Log Cabin Republicans File Amicus Brief Opposing California's Proposition 8

January 22, 2009 Facebook Twitter LinkedIn Blogger Tumblr

(San Francisco, CA) – Late last week, Log Cabin Republicans filed a brief of amicus curiae supporting the challenge to Proposition 8 and its ban on marriage equality for gay and lesbian couples. "Proposition 8 is an unprecedented attempt to use the initiative amendment process to eviscerate constitutional rights only for a targeted minority," said Terry Hamilton, a California resident, who serves as Log Cabin's National Board Chairman. "The California Constitution provides equal protection to all Californians to prevent the majority from stripping fundamental rights from one group of citizens."

Log Cabin Republicans filed its amicus brief both to advocate for its members' rights and to raise legal arguments not raised in the Petitioners' briefs. For example, Log Cabin Republicans' brief demonstrates that the initiative amendment process cannot be used to strip rights from a minority because that process is constrained by other core constitutional protections of individual rights. Moreover, Proposition 8 necessarily entails a qualitative "revision" of the Constitution as it would imply repeal of the Constitution's privileges or immunities clause, which explicitly requires that a "citizen or class or citizens may not be granted privileges or immunities not granted on the same terms to all citizens."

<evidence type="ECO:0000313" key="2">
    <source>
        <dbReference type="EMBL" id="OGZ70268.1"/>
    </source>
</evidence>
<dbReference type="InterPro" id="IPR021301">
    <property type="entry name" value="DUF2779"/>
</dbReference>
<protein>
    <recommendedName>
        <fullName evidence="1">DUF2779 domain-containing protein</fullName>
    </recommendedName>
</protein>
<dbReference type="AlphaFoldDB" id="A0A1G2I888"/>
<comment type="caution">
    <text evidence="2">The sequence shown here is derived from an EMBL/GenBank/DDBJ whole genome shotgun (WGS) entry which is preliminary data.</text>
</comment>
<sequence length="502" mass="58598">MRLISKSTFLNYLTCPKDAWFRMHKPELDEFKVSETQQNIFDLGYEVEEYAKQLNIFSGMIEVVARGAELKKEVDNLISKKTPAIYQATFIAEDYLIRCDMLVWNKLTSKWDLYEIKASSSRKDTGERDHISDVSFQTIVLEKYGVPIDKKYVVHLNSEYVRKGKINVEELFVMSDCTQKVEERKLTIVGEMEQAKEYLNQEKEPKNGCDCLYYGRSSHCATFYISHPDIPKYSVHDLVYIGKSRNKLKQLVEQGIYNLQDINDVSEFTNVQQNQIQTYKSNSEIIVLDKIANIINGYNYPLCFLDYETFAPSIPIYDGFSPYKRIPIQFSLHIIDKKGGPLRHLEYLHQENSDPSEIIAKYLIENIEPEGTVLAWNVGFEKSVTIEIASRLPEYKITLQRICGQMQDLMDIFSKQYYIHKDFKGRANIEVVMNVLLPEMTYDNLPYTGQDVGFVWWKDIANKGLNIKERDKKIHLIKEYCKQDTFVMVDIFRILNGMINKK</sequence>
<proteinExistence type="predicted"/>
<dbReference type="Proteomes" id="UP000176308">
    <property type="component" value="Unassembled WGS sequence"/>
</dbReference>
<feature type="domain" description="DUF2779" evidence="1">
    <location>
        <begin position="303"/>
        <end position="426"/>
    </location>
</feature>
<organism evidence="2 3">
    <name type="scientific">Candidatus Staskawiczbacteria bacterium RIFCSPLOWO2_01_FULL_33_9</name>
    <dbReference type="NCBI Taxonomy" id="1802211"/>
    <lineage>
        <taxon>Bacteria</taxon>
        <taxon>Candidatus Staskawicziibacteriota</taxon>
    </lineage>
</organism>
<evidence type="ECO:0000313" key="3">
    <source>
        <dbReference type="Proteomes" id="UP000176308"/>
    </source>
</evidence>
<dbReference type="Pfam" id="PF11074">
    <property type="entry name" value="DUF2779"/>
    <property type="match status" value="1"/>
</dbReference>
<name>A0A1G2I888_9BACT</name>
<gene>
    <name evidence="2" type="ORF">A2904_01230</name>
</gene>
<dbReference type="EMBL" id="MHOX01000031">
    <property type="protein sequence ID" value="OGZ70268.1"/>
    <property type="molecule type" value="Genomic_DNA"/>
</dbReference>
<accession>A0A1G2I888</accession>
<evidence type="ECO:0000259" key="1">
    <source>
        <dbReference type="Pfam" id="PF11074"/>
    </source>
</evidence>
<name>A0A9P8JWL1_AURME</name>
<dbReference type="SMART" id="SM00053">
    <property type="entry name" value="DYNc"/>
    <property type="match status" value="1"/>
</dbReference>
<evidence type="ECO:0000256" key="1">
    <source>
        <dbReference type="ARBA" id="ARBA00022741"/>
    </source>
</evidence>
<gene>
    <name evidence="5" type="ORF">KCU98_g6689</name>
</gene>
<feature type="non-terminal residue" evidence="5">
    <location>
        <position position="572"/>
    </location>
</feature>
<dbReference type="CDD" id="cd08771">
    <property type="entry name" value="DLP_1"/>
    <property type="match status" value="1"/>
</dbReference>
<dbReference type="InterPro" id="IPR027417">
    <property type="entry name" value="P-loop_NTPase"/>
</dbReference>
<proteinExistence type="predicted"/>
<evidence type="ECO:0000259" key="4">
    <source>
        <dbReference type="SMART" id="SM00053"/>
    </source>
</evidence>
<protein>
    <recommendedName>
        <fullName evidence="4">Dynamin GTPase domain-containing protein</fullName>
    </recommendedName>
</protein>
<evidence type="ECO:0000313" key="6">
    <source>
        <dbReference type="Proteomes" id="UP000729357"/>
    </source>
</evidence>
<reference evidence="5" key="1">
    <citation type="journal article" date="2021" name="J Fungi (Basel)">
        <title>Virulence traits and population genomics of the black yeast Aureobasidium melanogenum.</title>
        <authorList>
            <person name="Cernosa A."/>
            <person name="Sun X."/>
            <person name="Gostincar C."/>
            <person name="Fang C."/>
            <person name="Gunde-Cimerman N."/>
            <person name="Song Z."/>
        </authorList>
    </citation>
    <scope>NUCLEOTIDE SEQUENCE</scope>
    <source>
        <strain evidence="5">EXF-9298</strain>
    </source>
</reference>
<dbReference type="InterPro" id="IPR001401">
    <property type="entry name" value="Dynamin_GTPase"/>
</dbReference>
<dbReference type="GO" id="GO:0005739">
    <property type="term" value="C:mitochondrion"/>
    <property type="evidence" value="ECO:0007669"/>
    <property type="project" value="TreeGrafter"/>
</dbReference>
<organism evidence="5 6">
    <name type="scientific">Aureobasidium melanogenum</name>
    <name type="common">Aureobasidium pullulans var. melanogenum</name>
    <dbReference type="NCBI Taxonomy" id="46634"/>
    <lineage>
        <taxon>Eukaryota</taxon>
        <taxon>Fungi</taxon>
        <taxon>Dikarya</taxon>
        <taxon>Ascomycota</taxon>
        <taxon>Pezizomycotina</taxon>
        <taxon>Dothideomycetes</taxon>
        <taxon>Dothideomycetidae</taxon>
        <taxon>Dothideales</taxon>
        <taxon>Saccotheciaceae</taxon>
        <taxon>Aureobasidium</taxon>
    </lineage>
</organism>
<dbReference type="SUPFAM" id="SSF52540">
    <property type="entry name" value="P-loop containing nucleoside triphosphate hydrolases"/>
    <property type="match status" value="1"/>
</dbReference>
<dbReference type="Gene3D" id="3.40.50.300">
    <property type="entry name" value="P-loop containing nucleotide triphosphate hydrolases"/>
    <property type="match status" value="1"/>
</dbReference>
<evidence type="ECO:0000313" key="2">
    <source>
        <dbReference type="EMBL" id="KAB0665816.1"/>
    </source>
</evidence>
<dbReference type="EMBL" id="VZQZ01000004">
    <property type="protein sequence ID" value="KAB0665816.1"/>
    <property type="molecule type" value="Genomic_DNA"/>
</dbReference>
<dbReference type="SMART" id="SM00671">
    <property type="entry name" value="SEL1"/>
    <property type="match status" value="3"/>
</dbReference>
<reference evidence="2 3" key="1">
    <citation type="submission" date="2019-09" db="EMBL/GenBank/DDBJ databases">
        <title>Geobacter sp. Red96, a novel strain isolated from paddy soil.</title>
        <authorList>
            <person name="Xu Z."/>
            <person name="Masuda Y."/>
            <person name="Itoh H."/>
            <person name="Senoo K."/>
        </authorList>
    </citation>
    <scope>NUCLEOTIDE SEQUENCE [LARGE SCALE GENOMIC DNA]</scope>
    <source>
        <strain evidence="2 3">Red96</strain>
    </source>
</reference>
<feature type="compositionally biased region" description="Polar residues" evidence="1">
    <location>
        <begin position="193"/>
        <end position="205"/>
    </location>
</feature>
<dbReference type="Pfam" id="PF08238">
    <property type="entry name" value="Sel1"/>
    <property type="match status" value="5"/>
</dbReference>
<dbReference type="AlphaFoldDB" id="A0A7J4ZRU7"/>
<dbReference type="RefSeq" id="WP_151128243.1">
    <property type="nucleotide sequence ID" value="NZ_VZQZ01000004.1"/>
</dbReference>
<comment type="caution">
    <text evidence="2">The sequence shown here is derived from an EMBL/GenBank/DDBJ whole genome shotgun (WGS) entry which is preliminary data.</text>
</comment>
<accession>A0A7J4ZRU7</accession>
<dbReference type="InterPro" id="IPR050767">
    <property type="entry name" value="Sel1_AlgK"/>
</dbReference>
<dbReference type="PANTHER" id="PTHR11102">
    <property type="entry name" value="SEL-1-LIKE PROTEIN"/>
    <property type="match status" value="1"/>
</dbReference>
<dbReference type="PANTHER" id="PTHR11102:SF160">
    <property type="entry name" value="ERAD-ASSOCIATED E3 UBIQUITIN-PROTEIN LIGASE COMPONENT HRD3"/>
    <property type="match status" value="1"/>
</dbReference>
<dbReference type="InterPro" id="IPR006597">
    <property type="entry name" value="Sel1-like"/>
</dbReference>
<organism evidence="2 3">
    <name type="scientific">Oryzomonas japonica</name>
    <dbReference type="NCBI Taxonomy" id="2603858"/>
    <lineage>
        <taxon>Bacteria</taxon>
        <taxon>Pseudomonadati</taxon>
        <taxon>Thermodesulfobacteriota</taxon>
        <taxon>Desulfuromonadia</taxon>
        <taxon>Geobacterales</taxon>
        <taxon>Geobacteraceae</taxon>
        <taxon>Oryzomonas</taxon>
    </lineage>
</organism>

"Proposition 8 alters or nullifies no less than six essential constitutional rights, including the privileges or immunities clause, the right to privacy, the right to intimate association, the right to pursue and obtain happiness, the fundamental right to marry and the equal protection clause," said Dan Woods, a partner at White & Case LLP which is representing Log Cabin Republicans on a pro bono basis in this matter. "So long as any Californian has the right to marry the individual of his or her choice, the fundamental right of every Californian to do the same is compelled by numerous provisions of constitutional text, dating back to the very adoption of the Constitution in 1879."

In November, California voters narrowly passed Proposition, which overturns the state Supreme Court's May 2008 marriage equality decision. Within days of the election, Petitioners filed suit arguing that Proposition 8 was a "revision" to the Constitution, not an amendment. In addition to voter approval, revisions require approval by a supermajority vote of the state's lawmakers.

Long-time activist and Log Cabin member Kevin Norte was the first to publish and originate the concept in print that Proposition 8 might be a revision instead of an amendment. He detailed his views in the Met News last May.

The California Supreme Court could hear arguments as early as March 2009 in this critically important constitutional rights case.